Anyway, Rachel is promised to Jacob as payment for seven years of work. But, when the time comes for them to get married, on their wedding night, after a big day of partying, Laban slips his older daughter, Leah, into the tent with Jacob. When they awake in the morning, Jacob discovers that he's been tricked – and that he has a wife, but that it's not who he thought it was! I have certain questions about how on earth Jacob could not notice this until the morning after, but, that's not the point right now. The point is, Jacob has been tricked. So, Laban says, "Listen, in our culture, it's not proper for the younger daughter to get married before the older daughter. But, I'll make you a deal: work with me seven more years, and I'll give you Rachel after all." So, Jacob does, and in the end, he is married to both sisters. Shocking no one, marrying two sisters, one of whom you really love and the other of whom you married first – this is not a recipe for a happy family, and it's a hot mess – lots of drama, lots of trauma, and some violence too, just for good measure. But that part isn't the point today.

So, after all of this, after years of working for Laban, Jacob has returned to his crafty ways – finding ways to make himself richer while slowly draining Laban's wealth away – and, finally, he decides it's time to get out of town, to head back home. And that's where we meet him today, returning to his homeland. He's just heard that Esau, his older brother, who he betrayed, whose birthright and blessing he stole, who surely wants to get his revenge – Esau is on the other side of the river. Jacob sends his household on ahead of him, along with an overwhelming multitude of gifts for Esau – Jacob seems to be trying to overwhelm Esau, to say "look at my large family, aren't you impressed" and also to bribe Esau "here, take this gift, just please don't kill me." Anyway, after sending his family and the gifts for Esau across the river, Jacob settles down for the night, getting ready for the confrontation that he's sure will come in the morning.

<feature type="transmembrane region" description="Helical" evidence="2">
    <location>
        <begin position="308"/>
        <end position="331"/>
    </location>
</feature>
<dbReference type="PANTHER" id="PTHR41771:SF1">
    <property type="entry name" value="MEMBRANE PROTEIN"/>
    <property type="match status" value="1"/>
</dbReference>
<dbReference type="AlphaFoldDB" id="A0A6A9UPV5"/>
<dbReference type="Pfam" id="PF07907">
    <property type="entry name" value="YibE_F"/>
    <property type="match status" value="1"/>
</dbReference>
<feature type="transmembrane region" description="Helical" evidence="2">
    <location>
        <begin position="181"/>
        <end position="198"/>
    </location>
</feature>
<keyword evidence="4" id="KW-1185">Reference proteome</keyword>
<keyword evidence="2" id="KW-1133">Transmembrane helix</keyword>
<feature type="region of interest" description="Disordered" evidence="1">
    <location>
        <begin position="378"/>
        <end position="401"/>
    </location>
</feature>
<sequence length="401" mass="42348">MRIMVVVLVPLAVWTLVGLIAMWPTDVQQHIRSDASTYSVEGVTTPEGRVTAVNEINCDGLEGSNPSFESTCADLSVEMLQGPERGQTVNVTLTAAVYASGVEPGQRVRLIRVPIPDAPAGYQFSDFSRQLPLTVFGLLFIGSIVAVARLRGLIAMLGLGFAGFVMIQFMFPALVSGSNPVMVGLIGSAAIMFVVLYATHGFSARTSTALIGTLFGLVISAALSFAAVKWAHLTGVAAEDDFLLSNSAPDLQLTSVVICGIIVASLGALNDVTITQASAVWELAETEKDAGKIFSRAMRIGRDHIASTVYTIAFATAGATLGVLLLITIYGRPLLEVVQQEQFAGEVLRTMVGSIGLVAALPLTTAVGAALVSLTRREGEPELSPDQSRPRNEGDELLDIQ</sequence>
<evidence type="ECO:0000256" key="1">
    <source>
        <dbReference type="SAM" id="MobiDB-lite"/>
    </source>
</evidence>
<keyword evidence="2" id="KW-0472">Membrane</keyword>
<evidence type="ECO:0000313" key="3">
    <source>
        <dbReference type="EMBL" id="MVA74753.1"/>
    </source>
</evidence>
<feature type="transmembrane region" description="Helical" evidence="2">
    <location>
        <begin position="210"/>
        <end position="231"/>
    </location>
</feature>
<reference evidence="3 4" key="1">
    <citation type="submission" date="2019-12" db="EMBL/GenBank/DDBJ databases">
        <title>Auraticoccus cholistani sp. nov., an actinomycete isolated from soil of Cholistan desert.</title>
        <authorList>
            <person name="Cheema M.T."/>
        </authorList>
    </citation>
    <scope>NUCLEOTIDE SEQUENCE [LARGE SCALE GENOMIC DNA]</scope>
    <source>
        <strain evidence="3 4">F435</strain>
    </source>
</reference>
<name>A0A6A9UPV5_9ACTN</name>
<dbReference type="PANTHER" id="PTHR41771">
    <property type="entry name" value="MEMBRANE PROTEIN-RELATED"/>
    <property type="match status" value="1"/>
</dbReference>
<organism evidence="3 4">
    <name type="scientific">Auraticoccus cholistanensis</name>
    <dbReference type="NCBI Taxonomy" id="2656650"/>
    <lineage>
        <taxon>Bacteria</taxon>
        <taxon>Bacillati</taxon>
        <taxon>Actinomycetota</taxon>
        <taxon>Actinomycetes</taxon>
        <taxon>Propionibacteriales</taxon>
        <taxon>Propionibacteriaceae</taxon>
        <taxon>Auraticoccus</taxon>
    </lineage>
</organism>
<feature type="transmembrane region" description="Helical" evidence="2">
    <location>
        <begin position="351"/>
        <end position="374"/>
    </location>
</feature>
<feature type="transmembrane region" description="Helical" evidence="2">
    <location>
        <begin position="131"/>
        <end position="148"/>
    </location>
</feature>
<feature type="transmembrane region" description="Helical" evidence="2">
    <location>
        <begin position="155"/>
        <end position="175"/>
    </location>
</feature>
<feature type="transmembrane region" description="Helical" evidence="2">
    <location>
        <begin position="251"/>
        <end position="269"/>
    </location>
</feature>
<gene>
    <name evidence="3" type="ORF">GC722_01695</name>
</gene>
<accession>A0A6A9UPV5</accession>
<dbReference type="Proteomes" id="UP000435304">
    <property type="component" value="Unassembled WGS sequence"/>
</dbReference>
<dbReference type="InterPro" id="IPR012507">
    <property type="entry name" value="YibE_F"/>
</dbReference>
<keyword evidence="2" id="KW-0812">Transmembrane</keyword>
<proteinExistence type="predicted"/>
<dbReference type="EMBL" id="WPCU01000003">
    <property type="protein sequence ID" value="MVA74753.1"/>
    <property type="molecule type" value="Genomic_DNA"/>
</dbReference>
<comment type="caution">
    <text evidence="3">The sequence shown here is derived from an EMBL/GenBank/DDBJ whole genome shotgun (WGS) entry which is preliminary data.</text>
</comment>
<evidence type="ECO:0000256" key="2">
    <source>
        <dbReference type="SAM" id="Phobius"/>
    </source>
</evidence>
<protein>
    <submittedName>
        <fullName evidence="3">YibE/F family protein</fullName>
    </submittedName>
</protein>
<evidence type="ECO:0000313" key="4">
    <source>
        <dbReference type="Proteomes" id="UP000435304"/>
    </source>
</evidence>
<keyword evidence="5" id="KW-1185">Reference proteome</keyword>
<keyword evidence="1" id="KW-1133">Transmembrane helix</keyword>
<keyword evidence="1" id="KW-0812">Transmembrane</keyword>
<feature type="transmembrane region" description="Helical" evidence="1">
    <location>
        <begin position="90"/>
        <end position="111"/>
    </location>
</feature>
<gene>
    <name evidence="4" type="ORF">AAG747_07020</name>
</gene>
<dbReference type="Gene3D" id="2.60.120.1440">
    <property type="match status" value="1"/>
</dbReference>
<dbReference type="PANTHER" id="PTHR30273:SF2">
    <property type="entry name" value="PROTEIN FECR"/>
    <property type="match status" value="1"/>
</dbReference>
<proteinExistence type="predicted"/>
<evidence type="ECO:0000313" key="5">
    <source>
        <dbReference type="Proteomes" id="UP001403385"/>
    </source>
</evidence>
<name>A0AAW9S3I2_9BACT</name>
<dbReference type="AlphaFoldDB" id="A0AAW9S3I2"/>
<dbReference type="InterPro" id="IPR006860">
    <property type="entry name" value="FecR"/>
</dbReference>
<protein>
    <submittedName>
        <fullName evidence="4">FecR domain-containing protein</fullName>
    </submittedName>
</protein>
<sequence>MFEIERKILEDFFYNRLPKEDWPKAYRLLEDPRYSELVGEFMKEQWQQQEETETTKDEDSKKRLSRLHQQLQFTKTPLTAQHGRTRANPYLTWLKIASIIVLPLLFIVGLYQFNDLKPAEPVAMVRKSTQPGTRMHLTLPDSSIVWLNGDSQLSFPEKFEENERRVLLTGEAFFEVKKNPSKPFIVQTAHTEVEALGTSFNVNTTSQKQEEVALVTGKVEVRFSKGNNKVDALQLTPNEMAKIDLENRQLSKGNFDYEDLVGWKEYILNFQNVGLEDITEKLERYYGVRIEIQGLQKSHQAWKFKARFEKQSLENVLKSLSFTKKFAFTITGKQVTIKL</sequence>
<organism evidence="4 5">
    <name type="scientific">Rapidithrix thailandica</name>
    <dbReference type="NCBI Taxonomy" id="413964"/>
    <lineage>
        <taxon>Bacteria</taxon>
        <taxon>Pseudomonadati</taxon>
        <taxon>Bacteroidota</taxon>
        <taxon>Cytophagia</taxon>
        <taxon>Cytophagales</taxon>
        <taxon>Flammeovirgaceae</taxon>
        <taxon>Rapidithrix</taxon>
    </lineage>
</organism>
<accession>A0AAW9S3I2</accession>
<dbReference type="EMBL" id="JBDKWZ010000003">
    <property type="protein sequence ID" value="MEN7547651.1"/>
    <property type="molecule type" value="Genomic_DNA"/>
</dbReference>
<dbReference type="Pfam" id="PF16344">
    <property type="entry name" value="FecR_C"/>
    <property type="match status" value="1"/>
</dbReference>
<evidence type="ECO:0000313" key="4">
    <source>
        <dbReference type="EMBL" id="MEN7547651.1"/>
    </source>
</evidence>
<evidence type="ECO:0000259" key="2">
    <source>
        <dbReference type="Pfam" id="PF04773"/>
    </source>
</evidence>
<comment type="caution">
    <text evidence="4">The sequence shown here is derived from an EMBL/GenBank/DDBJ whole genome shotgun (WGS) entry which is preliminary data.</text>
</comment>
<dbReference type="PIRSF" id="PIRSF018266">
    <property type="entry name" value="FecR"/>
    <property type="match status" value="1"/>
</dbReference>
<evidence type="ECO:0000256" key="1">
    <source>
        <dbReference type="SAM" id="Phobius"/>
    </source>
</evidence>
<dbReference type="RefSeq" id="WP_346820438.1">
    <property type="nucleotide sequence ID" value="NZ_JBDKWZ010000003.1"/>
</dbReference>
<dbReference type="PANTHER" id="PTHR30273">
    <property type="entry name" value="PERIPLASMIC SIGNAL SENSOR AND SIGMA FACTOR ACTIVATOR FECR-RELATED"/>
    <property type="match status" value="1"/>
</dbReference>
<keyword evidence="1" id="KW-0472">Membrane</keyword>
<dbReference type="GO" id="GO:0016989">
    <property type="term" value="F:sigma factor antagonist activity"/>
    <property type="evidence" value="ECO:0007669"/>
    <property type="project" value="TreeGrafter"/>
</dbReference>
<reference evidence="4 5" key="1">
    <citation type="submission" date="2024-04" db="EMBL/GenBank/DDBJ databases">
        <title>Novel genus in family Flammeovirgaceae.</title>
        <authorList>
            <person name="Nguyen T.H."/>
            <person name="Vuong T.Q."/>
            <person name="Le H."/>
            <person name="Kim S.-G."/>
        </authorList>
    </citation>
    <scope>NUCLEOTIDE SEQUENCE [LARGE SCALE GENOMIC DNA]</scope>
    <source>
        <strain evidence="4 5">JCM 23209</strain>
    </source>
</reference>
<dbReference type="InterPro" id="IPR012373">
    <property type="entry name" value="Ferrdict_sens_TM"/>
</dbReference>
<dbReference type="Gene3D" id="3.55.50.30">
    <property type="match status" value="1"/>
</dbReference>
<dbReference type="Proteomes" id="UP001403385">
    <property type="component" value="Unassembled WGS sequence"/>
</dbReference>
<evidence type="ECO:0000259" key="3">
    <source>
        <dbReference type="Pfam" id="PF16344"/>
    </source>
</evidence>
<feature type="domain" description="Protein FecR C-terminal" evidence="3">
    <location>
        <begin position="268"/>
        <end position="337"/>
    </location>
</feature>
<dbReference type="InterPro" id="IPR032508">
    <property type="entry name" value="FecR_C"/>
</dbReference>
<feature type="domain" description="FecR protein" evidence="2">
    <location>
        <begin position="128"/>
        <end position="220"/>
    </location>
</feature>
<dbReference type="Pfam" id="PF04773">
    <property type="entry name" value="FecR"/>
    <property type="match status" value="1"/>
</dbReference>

And, then, it happens. In the middle of the night, he encounters a stranger. It's not clear who this stranger is – across the last three millennia, there have been many theories. Maybe it's Esau, coming to test his brother; or maybe it's a bandit; or maybe a spirit of the river. Or maybe, some say, it's Jacob's own shadow side, the dark parts of himself that have led him to lie and steal so much along the way, and maybe he has to wrestle with, defeat, the dark side of himself in order to reunite with his brother Esau in peace and humility. Or, maybe it's an angel. But, Jacob, Jacob think he knows who it is. At the end of this wrestling match, after wrestling all night, after Jacob has demanded that this stranger bless him – much like, as a young man, he'd demanded a blessing from his father that was not meant for him – at the end, Jacob is renamed. The stranger says, "Jacob, from now on you will be known as Israel, because you have wrestled with God and men and have won." And, then, after the stranger departs, Jacob, now Israel, renames this spot, calling it Peniel, a name that means "face of God," because, as he puts it, "I have seen God face-to-face and I have lived." After this mysterious, maybe divine, battle, the rest of his reunion with Esau is almost anti-climactic. Esau, it seems, has mellowed. Esau has chosen forgiveness over revenge. And, so, when these brothers meet, they embrace, and they are reconciled, and, eventually, they reunite to bury their mother, Rebekah – the one whose scheming had multiplied the animosity between her sons. Jacob, after wrestling all night, is welcomed home with a joy he didn't expect and a love he doesn’t deserve.

But, what are we to make of the part of the story we read today, this scene of wrestling, of unexpected divine combat? Well, part of what this story does is set the table – set an important expectation – about what it means to be the people of God. Jacob – the ancestor of Israel – here stands in for God's people as a whole.